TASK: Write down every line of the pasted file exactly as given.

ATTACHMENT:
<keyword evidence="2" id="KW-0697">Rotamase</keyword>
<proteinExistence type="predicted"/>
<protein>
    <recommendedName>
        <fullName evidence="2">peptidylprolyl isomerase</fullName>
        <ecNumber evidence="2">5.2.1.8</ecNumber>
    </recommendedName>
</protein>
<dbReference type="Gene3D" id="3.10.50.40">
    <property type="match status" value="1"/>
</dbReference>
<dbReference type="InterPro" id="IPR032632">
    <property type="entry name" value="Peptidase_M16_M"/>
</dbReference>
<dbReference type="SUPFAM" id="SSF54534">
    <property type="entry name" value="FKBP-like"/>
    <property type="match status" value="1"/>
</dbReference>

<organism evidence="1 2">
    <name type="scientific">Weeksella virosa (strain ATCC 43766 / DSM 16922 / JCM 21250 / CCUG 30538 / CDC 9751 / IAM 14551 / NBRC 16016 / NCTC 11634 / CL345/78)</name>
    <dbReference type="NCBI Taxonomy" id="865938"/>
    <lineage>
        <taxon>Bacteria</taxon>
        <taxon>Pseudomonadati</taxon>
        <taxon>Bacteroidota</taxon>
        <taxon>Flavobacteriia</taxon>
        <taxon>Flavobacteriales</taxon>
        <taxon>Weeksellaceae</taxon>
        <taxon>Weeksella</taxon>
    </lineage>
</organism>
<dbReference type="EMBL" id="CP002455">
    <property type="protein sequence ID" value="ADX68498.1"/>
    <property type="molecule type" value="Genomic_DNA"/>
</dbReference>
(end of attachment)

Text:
<keyword evidence="2" id="KW-0697">Rotamase</keyword>
<proteinExistence type="predicted"/>
<protein>
    <recommendedName>
        <fullName evidence="2">peptidylprolyl isomerase</fullName>
        <ecNumber evidence="2">5.2.1.8</ecNumber>
    </recommendedName>
</protein>
<dbReference type="Gene3D" id="3.10.50.40">
    <property type="match status" value="1"/>
</dbReference>
<dbReference type="InterPro" id="IPR032632">
    <property type="entry name" value="Peptidase_M16_M"/>
</dbReference>
<dbReference type="SUPFAM" id="SSF54534">
    <property type="entry name" value="FKBP-like"/>
    <property type="match status" value="1"/>
</dbReference>

<organism evidence="1 2">
    <name type="scientific">Weeksella virosa (strain ATCC 43766 / DSM 16922 / JCM 21250 / CCUG 30538 / CDC 9751 / IAM 14551 / NBRC 16016 / NCTC 11634 / CL345/78)</name>
    <dbReference type="NCBI Taxonomy" id="865938"/>
    <lineage>
        <taxon>Bacteria</taxon>
        <taxon>Pseudomonadati</taxon>
        <taxon>Bacteroidota</taxon>
        <taxon>Flavobacteriia</taxon>
        <taxon>Flavobacteriales</taxon>
        <taxon>Weeksellaceae</taxon>
        <taxon>Weeksella</taxon>
    </lineage>
</organism>
<dbReference type="EMBL" id="CP002455">
    <property type="protein sequence ID" value="ADX68498.1"/>
    <property type="molecule type" value="Genomic_DNA"/>
</dbReference>